As I write this column, anticipating the great Easter Triduum, I see on the news that Notre Dame Cathedral in Paris is engulfed in flames. I remember my first visit to Notre Dame, perhaps one of the most iconic cathedrals in the world, and being moved beyond words. To watch it burning struck me as symbolic of something deeper. To have witnessed all that has happened to the Church that I love and serve this past year, has been like watching a fire wreak havoc while one feels unable to put it out.
Perhaps Mary, when she stood at the foot of the Cross, had this same experience. There was nothing she could do to prevent the death of her son. She had to watch in agony as his life slowly ebbed away. One cannot imagine the grief that overcame her, though any parent who has lost a son or daughter through tragic means can understand it.
All of us have had some experience of loss or trauma if we have lived long enough. Each of us could name what our crosses have been during our earthly pilgrimage, and some of them seem never to leave us. Sometimes our crosses are personal, sometimes they involve our family, and often they are collective, such as the 9-11 event, or the wars and conflicts we see on the world stage.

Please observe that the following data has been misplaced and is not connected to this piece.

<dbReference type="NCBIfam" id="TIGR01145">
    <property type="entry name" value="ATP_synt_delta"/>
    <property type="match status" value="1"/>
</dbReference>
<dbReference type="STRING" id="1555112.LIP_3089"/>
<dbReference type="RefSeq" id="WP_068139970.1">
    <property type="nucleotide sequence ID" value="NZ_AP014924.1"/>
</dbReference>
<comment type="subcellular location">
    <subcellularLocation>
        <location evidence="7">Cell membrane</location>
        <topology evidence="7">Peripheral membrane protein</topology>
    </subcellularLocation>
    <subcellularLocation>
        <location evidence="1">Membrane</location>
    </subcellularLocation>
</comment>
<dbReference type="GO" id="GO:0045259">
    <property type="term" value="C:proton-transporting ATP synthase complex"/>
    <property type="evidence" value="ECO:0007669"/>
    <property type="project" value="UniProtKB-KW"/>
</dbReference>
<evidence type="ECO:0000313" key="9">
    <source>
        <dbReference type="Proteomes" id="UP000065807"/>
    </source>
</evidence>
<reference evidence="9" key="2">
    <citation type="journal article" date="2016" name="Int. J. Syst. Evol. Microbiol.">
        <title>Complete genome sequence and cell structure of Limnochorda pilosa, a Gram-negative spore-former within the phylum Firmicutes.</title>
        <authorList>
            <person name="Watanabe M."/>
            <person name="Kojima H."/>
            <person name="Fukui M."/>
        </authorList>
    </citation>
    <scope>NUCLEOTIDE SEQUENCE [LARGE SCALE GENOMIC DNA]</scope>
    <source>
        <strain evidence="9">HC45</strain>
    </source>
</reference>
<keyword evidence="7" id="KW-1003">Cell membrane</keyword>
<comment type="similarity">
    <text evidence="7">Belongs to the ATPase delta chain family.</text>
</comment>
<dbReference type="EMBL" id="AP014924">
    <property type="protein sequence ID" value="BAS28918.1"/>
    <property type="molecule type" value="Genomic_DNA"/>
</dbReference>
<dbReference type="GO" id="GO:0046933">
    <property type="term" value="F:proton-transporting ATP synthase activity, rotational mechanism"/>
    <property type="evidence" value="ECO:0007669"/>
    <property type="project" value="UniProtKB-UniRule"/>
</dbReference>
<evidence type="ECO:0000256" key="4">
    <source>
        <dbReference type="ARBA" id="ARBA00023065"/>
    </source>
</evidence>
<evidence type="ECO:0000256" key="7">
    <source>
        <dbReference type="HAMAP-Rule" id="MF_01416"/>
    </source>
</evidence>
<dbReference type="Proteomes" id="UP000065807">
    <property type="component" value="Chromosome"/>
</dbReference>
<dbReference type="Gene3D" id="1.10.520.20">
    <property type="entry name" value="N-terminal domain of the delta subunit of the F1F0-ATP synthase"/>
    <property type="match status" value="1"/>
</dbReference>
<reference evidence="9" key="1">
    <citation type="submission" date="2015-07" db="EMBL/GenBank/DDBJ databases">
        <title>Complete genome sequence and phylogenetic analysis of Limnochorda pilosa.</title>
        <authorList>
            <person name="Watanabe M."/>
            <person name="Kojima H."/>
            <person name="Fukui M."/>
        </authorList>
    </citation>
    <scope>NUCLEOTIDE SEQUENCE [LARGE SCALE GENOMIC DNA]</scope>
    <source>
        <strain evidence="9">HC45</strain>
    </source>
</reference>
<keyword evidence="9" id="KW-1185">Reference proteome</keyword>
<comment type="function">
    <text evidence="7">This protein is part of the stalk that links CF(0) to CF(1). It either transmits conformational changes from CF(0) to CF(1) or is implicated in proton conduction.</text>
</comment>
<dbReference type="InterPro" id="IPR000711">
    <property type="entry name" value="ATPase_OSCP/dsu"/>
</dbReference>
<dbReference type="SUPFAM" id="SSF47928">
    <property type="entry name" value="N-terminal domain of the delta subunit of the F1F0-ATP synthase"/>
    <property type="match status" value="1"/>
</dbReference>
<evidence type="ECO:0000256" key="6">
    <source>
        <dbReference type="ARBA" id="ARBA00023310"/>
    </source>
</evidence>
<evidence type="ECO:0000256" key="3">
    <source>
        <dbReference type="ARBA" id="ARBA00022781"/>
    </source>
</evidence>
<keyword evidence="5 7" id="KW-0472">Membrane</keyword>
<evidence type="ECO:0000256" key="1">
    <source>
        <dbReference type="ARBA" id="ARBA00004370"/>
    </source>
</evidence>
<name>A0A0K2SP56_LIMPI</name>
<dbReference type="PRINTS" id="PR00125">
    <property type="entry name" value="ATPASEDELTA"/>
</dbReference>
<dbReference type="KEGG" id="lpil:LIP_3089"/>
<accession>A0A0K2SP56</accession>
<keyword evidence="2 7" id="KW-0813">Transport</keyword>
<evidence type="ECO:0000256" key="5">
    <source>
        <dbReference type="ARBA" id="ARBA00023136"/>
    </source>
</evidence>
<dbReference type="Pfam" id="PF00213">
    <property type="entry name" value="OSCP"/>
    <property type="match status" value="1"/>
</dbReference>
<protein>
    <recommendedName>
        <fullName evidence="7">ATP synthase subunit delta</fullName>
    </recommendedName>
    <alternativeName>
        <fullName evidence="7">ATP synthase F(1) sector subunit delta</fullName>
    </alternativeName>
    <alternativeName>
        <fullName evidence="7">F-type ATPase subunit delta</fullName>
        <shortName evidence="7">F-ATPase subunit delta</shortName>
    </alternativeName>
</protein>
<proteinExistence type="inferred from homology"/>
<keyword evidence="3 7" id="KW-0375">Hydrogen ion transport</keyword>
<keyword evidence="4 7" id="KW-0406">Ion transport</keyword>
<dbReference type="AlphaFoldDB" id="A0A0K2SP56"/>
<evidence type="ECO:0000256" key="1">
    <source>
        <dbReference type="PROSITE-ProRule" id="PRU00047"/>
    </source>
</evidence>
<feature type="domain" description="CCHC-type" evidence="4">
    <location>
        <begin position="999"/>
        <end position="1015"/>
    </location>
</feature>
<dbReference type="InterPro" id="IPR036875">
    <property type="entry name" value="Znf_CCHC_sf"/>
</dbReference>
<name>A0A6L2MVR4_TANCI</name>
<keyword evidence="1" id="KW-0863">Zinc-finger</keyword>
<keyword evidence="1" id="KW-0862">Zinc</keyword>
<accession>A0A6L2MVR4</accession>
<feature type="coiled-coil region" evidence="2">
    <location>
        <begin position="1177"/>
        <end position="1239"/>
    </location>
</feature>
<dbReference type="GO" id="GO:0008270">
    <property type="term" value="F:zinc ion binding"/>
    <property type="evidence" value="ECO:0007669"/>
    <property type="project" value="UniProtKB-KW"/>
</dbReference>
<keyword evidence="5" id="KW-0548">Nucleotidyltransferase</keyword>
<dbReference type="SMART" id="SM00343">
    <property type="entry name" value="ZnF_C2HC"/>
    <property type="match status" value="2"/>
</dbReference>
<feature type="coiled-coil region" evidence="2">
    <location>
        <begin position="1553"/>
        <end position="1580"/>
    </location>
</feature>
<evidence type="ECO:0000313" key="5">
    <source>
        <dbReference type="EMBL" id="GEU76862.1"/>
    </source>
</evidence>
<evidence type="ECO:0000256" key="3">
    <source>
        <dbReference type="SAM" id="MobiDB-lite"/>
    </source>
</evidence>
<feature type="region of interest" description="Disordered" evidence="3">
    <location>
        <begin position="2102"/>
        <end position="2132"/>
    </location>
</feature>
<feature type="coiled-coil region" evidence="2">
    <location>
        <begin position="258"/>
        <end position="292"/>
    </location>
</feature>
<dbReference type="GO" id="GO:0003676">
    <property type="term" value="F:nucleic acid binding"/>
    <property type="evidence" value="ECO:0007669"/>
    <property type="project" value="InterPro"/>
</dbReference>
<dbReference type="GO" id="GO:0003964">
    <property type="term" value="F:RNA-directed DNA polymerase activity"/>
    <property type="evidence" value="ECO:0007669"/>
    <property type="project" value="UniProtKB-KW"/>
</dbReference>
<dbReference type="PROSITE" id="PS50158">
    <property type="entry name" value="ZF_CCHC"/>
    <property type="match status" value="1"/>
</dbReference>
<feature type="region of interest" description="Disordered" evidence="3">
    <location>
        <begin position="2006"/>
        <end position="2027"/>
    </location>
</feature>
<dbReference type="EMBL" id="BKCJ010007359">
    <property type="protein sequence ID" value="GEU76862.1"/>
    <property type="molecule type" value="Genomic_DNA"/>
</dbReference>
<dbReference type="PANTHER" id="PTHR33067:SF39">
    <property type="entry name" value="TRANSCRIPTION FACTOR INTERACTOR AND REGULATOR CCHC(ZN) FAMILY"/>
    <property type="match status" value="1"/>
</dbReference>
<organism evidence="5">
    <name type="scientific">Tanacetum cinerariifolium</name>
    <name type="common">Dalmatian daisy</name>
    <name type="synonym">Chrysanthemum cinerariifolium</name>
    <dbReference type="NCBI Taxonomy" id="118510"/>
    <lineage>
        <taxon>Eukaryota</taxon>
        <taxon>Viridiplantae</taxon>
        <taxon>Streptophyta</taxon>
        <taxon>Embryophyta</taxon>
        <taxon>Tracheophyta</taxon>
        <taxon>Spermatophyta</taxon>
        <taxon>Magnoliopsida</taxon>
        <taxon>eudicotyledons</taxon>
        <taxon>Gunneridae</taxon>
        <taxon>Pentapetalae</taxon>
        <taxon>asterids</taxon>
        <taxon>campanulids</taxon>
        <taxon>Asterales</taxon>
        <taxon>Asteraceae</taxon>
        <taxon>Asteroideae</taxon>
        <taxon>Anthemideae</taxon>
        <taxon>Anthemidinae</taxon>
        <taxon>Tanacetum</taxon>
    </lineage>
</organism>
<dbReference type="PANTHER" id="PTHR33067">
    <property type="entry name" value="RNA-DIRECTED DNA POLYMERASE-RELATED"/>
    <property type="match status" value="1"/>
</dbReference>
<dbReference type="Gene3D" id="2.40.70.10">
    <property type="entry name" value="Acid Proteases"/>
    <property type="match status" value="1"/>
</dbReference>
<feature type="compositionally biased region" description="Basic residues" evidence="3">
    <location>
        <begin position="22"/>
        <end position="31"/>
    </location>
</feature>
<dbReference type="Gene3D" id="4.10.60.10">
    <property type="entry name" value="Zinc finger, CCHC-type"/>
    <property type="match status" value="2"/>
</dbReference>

Something changed on a cosmic scale when Christ accepted the unacceptable by taking up his cross. Death then became the portal to life, symbolized by the discovery of the empty tomb by the first light of that Easter morn, and angels announcing that he had indeed risen. Something changed in the cowardly disciples when they saw Christ resurrected. Suddenly they were transformed into fearless, joyful men, ready to give their own lives for Christ.
Now it remains for us to accept the unacceptable in our lives and to let God transform us. I’m sure that we all know someone who finally accepted some loss, sickness, addiction, or failure and became free because of it. This is what the Resurrection is all about: new life from death.
I love how the Constitutions of Holy Cross put it: “There is no failure the Lord’s love cannot reverse, no humiliation he cannot exchange for blessing, no anger he cannot dissolve, no routine he cannot transfigure. All is swallowed up in victory. He has nothing but gifts to offer. It remains only for us to find how even the cross can be borne as a gift.”
Ave Crux, Spes Unica! Hail the Cross, our only hope! Happy Easter!
Yours in Christ,